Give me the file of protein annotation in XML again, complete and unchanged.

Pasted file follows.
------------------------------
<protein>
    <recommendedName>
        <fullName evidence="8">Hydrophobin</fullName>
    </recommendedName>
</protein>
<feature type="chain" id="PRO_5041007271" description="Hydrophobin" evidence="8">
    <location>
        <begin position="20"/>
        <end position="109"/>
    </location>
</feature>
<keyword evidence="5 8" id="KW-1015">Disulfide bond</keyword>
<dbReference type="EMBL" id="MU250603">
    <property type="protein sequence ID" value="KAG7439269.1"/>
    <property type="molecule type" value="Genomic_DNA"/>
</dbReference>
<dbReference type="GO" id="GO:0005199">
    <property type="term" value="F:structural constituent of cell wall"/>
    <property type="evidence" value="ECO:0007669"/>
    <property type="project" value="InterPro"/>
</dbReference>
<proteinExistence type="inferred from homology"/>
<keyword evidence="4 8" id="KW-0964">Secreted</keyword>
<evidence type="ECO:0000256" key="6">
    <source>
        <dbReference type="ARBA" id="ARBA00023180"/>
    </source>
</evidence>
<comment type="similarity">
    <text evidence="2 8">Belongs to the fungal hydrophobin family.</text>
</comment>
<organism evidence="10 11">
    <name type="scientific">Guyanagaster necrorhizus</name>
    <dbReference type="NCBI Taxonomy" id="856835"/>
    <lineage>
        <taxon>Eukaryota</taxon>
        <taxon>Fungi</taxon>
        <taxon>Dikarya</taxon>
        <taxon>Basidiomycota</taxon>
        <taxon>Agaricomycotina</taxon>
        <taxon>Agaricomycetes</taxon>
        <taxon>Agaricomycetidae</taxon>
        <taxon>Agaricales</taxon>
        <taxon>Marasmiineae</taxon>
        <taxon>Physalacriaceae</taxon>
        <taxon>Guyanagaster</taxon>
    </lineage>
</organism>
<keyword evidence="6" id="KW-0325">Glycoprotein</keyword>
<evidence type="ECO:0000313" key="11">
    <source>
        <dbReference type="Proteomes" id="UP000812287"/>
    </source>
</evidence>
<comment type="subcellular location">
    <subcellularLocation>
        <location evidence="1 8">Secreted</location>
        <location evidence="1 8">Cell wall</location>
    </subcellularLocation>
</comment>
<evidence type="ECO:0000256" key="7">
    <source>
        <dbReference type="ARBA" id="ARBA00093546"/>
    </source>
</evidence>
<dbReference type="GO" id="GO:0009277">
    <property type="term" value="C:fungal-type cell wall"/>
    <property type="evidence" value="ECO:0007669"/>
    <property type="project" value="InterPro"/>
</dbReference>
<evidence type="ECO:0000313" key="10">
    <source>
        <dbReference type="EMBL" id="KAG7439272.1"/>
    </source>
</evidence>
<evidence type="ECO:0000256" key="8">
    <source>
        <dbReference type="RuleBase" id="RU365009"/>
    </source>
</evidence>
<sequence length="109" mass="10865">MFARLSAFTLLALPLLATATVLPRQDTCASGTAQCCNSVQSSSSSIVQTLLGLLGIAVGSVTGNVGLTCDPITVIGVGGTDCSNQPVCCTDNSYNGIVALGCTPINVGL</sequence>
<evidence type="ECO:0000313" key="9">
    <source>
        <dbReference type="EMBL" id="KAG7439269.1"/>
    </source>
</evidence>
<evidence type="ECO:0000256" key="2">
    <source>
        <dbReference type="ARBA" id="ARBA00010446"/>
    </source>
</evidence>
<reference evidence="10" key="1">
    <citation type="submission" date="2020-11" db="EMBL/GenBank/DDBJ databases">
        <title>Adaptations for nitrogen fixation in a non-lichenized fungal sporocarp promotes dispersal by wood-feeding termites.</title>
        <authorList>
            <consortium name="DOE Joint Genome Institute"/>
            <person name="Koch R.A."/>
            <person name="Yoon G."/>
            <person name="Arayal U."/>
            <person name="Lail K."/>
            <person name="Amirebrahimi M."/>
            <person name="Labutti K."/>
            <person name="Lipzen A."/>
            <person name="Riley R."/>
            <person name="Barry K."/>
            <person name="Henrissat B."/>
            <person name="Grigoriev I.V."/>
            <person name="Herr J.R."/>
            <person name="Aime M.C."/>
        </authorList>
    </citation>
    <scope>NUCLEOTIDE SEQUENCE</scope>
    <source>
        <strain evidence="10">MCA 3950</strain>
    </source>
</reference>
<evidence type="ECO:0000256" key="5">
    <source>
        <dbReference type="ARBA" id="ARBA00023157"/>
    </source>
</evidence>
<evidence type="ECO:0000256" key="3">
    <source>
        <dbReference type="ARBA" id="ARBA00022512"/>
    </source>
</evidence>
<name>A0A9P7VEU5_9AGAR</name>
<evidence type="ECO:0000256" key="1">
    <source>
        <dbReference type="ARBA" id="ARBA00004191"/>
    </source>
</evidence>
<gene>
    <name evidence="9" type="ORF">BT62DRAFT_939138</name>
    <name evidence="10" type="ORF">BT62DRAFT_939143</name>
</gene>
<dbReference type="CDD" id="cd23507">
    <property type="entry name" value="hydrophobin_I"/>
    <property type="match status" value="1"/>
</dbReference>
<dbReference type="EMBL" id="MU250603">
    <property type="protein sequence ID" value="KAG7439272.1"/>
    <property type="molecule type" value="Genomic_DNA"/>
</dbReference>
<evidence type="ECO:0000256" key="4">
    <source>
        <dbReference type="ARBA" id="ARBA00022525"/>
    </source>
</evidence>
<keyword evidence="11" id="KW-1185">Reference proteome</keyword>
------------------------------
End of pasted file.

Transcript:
<protein>
    <recommendedName>
        <fullName evidence="8">Hydrophobin</fullName>
    </recommendedName>
</protein>
<feature type="chain" id="PRO_5041007271" description="Hydrophobin" evidence="8">
    <location>
        <begin position="20"/>
        <end position="109"/>
    </location>
</feature>
<keyword evidence="5 8" id="KW-1015">Disulfide bond</keyword>
<dbReference type="EMBL" id="MU250603">
    <property type="protein sequence ID" value="KAG7439269.1"/>
    <property type="molecule type" value="Genomic_DNA"/>
</dbReference>
<dbReference type="GO" id="GO:0005199">
    <property type="term" value="F:structural constituent of cell wall"/>
    <property type="evidence" value="ECO:0007669"/>
    <property type="project" value="InterPro"/>
</dbReference>
<proteinExistence type="inferred from homology"/>
<keyword evidence="4 8" id="KW-0964">Secreted</keyword>
<evidence type="ECO:0000256" key="6">
    <source>
        <dbReference type="ARBA" id="ARBA00023180"/>
    </source>
</evidence>
<comment type="similarity">
    <text evidence="2 8">Belongs to the fungal hydrophobin family.</text>
</comment>
<organism evidence="10 11">
    <name type="scientific">Guyanagaster necrorhizus</name>
    <dbReference type="NCBI Taxonomy" id="856835"/>
    <lineage>
        <taxon>Eukaryota</taxon>
        <taxon>Fungi</taxon>
        <taxon>Dikarya</taxon>
        <taxon>Basidiomycota</taxon>
        <taxon>Agaricomycotina</taxon>
        <taxon>Agaricomycetes</taxon>
        <taxon>Agaricomycetidae</taxon>
        <taxon>Agaricales</taxon>
        <taxon>Marasmiineae</taxon>
        <taxon>Physalacriaceae</taxon>
        <taxon>Guyanagaster</taxon>
    </lineage>
</organism>
<keyword evidence="6" id="KW-0325">Glycoprotein</keyword>
<evidence type="ECO:0000313" key="11">
    <source>
        <dbReference type="Proteomes" id="UP000812287"/>
    </source>
</evidence>
<comment type="subcellular location">
    <subcellularLocation>
        <location evidence="1 8">Secreted</location>
        <location evidence="1 8">Cell wall</location>
    </subcellularLocation>
</comment>
<evidence type="ECO:0000256" key="7">
    <source>
        <dbReference type="ARBA" id="ARBA00093546"/>
    </source>
</evidence>
<dbReference type="GO" id="GO:0009277">
    <property type="term" value="C:fungal-type cell wall"/>
    <property type="evidence" value="ECO:0007669"/>
    <property type="project" value="InterPro"/>
</dbReference>
<evidence type="ECO:0000313" key="10">
    <source>
        <dbReference type="EMBL" id="KAG7439272.1"/>
    </source>
</evidence>
<evidence type="ECO:0000256" key="8">
    <source>
        <dbReference type="RuleBase" id="RU365009"/>
    </source>
</evidence>
<sequence length="109" mass="10865">MFARLSAFTLLALPLLATATVLPRQDTCASGTAQCCNSVQSSSSSIVQTLLGLLGIAVGSVTGNVGLTCDPITVIGVGGTDCSNQPVCCTDNSYNGIVALGCTPINVGL</sequence>
<evidence type="ECO:0000313" key="9">
    <source>
        <dbReference type="EMBL" id="KAG7439269.1"/>
    </source>
</evidence>
<evidence type="ECO:0000256" key="2">
    <source>
        <dbReference type="ARBA" id="ARBA00010446"/>
    </source>
</evidence>
<reference evidence="10" key="1">
    <citation type="submission" date="2020-11" db="EMBL/GenBank/DDBJ databases">
        <title>Adaptations for nitrogen fixation in a non-lichenized fungal sporocarp promotes dispersal by wood-feeding termites.</title>
        <authorList>
            <consortium name="DOE Joint Genome Institute"/>
            <person name="Koch R.A."/>
            <person name="Yoon G."/>
            <person name="Arayal U."/>
            <person name="Lail K."/>
            <person name="Amirebrahimi M."/>
            <person name="Labutti K."/>
            <person name="Lipzen A."/>
            <person name="Riley R."/>
            <person name="Barry K."/>
            <person name="Henrissat B."/>
            <person name="Grigoriev I.V."/>
            <person name="Herr J.R."/>
            <person name="Aime M.C."/>
        </authorList>
    </citation>
    <scope>NUCLEOTIDE SEQUENCE</scope>
    <source>
        <strain evidence="10">MCA 3950</strain>
    </source>
</reference>
<evidence type="ECO:0000256" key="5">
    <source>
        <dbReference type="ARBA" id="ARBA00023157"/>
    </source>
</evidence>
<evidence type="ECO:0000256" key="3">
    <source>
        <dbReference type="ARBA" id="ARBA00022512"/>
    </source>
</evidence>
<name>A0A9P7VEU5_9AGAR</name>
<evidence type="ECO:0000256" key="1">
    <source>
        <dbReference type="ARBA" id="ARBA00004191"/>
    </source>
</evidence>
<gene>
    <name evidence="9" type="ORF">BT62DRAFT_939138</name>
    <name evidence="10" type="ORF">BT62DRAFT_939143</name>
</gene>
<dbReference type="CDD" id="cd23507">
    <property type="entry name" value="hydrophobin_I"/>
    <property type="match status" value="1"/>
</dbReference>
<dbReference type="EMBL" id="MU250603">
    <property type="protein sequence ID" value="KAG7439272.1"/>
    <property type="molecule type" value="Genomic_DNA"/>
</dbReference>
<evidence type="ECO:0000256" key="4">
    <source>
        <dbReference type="ARBA" id="ARBA00022525"/>
    </source>
</evidence>
<keyword evidence="11" id="KW-1185">Reference proteome</keyword>